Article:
When the weather starts to warm, a patio or deck is the perfect space for relaxing outside. However, outdoor spaces like patios and decks are subject to harsher conditions than indoor spaces. This applies especially to outdoor floor spaces. In this guide, we’ll go over some of the pros and cons on different outdoor flooring materials. If you have a patio or deck renovation coming up, pay close attention.
Outdoor Flooring Options
- Wood Tiles – Easy to install, wood deck tiles are laid on top of existing concrete surfaces. They are an easy way to renovate an existing concrete deck, patio, or walkway. They require the same treatment as a wood deck.
- Pressure-Treated Wood Planks – This economical option will last about 15 years when installed properly and should be treated with a water repellent every two years. Some types can be prone to splintering and may turn muddy gray if left untreated with stain or sealer. Some preservatives in pressure treated wood are linked to health problems so make sure you use a product that is avoids harmful chemicals.
- Redwood, Cedar, and Tropical Hardwood / Ipe – Expensive but beautiful. Redwood and cedar are not well suited to sustained exposure to moisture. Tropical hardwood is a better fit for humid regions like Florida. Ipe is a durable tropical hardwood that is twice as strong as oak and more durable that redwood and cedar. With a life expectancy of 40 years or more, if you can afford the expense it is a good investment.
- Stone / Concrete Pavers – Often manufactured to look like natural stone or brick, patio pavers are a durable and economical option for patios and walkways. If you aren’t using an interlocking design, you may want to ring your pavers to prevent them from spreading over time.
- Clay Brick – This material gives your patio a distinguished look and can be used to create a myriad of patio and walkway shapes. Individual bricks may crack over time, but are easily replaced.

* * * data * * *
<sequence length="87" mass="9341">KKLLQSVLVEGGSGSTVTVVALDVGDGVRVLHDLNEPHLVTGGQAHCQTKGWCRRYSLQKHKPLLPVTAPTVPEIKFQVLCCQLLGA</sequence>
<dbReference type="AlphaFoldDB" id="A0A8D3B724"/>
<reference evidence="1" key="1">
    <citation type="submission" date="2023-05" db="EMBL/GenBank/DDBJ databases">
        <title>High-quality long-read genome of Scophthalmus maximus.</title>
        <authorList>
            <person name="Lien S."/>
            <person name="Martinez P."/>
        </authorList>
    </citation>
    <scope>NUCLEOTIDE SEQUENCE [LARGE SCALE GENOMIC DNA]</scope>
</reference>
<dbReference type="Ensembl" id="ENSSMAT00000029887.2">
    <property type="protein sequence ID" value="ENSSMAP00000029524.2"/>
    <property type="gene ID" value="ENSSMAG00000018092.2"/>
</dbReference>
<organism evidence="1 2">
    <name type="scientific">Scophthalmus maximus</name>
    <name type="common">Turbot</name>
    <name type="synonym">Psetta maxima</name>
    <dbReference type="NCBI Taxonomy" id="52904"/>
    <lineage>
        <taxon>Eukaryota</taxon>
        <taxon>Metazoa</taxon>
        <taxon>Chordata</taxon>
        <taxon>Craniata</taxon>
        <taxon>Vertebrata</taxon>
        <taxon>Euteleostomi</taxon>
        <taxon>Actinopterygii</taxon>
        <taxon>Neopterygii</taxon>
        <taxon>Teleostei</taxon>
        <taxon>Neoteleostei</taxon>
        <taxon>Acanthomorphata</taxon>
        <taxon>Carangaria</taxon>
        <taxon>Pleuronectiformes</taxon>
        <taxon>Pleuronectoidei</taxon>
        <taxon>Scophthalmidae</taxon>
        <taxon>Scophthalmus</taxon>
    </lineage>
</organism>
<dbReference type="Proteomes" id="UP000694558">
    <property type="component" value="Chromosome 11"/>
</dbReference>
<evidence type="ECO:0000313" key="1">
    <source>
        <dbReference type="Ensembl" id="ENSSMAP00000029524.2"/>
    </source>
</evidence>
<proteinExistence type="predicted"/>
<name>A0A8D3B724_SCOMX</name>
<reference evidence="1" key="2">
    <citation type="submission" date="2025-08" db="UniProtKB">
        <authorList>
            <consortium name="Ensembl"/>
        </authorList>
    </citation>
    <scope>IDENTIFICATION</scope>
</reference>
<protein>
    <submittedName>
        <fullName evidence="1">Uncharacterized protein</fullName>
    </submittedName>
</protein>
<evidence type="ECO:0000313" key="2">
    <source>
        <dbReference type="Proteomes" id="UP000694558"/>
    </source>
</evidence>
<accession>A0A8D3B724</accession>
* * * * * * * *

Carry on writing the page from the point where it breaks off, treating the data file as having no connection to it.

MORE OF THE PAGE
- Concrete – Durable and inexpensive, but subject to cracking over time. Poured concrete is able to pour into any form and is ideal as a base for a patio covered in glazed decorative / mosaic tile. Make sure your concrete patio is designed to allow sloping for adequate drainage.
- Gravel – Quick and easy. Gravel can be used for simple garden walkways or entire patios. Keep in mind that gravel is loose and may shift over time. It is not the best support for outdoor furniture and may be uncomfortable on bare feet. If you plan on making your gravel space bare-foot friendly, use round, pebble-like stones.
- Plastic-Wood Composites – This recycled plastic and wood composite material is low-maintenance and durable. Some composite lumber has a plastic appearance and may fade over time.
- Flagstone – This is an attractive choice that is available in earthy tones of red, blue, and buff. The irregular shaping of this natural material adds to the appeal. Flagstone should be installed by a professional as it is a difficult material to work with. Because it is prone to erosion and splitting, only install in locations with adequate drainage.
- Stone Tile – Expensive and requires a professional to install, but a very good investment. Once installed, stone tile is extremely durable and nearly maintenance-free.
- Ceramic Tile – Outdoor ceramic tile must be slip-resistant and durable. Can incorporate beautiful mosaic design and colorful patterns. Only choose outdoor varieties and make sure to treat with a sealant to prevent cracking.